So while Jack and Jill will always climb the hill to fetch their pail of water, perhaps a new generation will see them as something other than two little children, or it will be four and twenty kookaburras emerging from that famous pie…

Brilliant.

I Try

I Try

I Try

 

 

 

 

 

 

 

 

 

 

I Try

Susie Brooks

Cally Johnson-Isaacs

Farshore, 2023

32pp., hbk., RRP $A19.99

9780008648282

One of the common complaints from kindergarten teachers is that new-to-big-school children often demonstrate little resilience – the ability to pick yourself up, dust yourself off and try again, solving the problem through trial and error.  And they need to develop special lessons and programs to teach this  to compensate for the helicopter parenting where all the child’s potential problems have been eliminated in advance by over-zealous adults and thus the child hasn’t had the opportunity to learn to cope with setbacks and sadness.  So this book would seem to have been written especially for them to aid in those lessons.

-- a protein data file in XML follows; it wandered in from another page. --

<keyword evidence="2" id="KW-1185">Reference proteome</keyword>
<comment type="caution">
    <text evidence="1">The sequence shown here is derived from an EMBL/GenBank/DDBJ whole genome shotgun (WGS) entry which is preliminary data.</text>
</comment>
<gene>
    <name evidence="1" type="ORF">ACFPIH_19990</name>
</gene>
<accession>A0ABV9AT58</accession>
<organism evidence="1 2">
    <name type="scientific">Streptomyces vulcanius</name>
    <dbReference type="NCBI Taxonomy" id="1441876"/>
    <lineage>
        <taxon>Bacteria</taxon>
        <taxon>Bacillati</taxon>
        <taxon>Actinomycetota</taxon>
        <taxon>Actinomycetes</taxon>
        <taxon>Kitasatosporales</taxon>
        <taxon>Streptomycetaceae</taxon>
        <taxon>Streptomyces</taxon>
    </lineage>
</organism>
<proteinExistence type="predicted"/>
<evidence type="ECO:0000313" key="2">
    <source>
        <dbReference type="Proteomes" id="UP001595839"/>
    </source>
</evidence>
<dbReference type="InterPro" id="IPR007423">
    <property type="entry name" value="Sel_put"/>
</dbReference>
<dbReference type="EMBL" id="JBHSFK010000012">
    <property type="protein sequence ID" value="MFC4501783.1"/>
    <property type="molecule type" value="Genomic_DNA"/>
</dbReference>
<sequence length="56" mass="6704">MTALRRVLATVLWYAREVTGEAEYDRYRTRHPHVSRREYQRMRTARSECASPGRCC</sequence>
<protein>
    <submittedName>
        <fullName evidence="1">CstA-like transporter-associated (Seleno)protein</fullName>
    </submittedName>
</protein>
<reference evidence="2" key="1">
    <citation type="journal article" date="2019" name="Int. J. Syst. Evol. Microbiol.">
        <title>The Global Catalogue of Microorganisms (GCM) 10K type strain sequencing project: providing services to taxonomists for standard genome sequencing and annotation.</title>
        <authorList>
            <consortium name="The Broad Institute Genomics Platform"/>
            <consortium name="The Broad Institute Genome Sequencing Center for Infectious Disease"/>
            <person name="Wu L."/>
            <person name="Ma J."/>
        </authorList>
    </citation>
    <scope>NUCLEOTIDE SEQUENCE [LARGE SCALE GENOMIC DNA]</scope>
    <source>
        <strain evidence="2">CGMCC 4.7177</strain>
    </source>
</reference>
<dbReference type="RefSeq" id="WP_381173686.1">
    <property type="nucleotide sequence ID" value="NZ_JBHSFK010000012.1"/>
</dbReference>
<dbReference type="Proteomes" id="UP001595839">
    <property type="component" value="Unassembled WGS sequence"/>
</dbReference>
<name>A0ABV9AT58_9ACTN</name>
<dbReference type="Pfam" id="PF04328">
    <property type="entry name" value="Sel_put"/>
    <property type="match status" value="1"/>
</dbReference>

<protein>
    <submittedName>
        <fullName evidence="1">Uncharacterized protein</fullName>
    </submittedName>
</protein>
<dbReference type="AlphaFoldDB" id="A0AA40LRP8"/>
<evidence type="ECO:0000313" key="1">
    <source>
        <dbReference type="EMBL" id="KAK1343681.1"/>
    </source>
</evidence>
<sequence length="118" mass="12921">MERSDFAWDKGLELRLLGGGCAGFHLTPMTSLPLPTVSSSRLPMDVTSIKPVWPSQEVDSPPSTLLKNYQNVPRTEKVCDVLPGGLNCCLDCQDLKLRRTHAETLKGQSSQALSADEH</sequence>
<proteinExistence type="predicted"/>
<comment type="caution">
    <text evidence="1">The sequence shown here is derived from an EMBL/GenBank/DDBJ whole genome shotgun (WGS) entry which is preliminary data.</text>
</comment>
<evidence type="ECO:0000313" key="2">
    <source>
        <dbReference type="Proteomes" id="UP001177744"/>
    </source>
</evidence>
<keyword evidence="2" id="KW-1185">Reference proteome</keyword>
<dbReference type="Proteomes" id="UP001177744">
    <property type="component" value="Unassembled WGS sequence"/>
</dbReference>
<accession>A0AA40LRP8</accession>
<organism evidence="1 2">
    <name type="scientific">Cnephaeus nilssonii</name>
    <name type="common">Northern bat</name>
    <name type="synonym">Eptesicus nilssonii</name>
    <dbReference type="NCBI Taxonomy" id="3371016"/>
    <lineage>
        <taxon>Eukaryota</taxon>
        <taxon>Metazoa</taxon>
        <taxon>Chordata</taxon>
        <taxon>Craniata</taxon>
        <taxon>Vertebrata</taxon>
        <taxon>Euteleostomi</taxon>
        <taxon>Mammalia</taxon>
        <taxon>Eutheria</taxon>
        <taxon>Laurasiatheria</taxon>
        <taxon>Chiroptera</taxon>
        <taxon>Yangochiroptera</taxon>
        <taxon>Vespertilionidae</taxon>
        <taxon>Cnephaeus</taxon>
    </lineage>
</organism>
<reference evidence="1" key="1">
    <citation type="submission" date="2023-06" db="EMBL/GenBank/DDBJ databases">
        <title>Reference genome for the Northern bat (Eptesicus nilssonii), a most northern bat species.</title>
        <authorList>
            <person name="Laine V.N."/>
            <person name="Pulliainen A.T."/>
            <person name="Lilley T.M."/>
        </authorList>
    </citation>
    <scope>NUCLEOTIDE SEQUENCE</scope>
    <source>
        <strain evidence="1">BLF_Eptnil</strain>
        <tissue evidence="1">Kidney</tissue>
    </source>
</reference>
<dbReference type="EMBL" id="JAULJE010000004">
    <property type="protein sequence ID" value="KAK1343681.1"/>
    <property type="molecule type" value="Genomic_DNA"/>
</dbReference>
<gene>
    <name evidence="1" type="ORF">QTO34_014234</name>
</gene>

Addressed directly to the child reader, it offers ways to encourage them to be adventurous and learn something new; be brave and do something tricky; be strong and don’t give up.  Using examples from the animal kingdom, this book motivates little ones to try new things, build their confidence and become resilient in all aspects of life.  If you’re too short to reach, ask someone to help; if something doesn’t go as you expected, try again; if you’re afraid, take the first step….  The cute and relatable cast of children work together and support each other, showing that there is always help around, especially when venturing into the unknown.

With anxiety levels apparently at an all0time high amongst our children, one of the kindest and most powerful things we can do is help them develop the belief in themselves and the strategies they need to face new situations so these simple suggestions provide an excellent starting point for that.  

Erin Hanson Poetry

Erin Hanson Poetry

 

When I’m Big

When I'm Big

When I’m Big

 

 

 

 

 

 

 

 

 

 

When I’m Big

Karen Blair

Puffin, 2023

32pp., hbk., RRP $A19.99

 9781761045813

Everyone keeps telling me
I’m going to be a big girl soon,

but I wonder . . . Just how BIG will I be?

Often parents tell their children of the impending arrival of a new sibling, that they will be a “big brother” or “big sister” and this charming story explores what happens when the little girl takes this literally, as children so often do.  To her, “big” only means “large” and she has grave concerns that she might become so big she won’t fit in the bath or her bed, and instead of her toy giraffe she will only be able to play with the real ones at the zoo!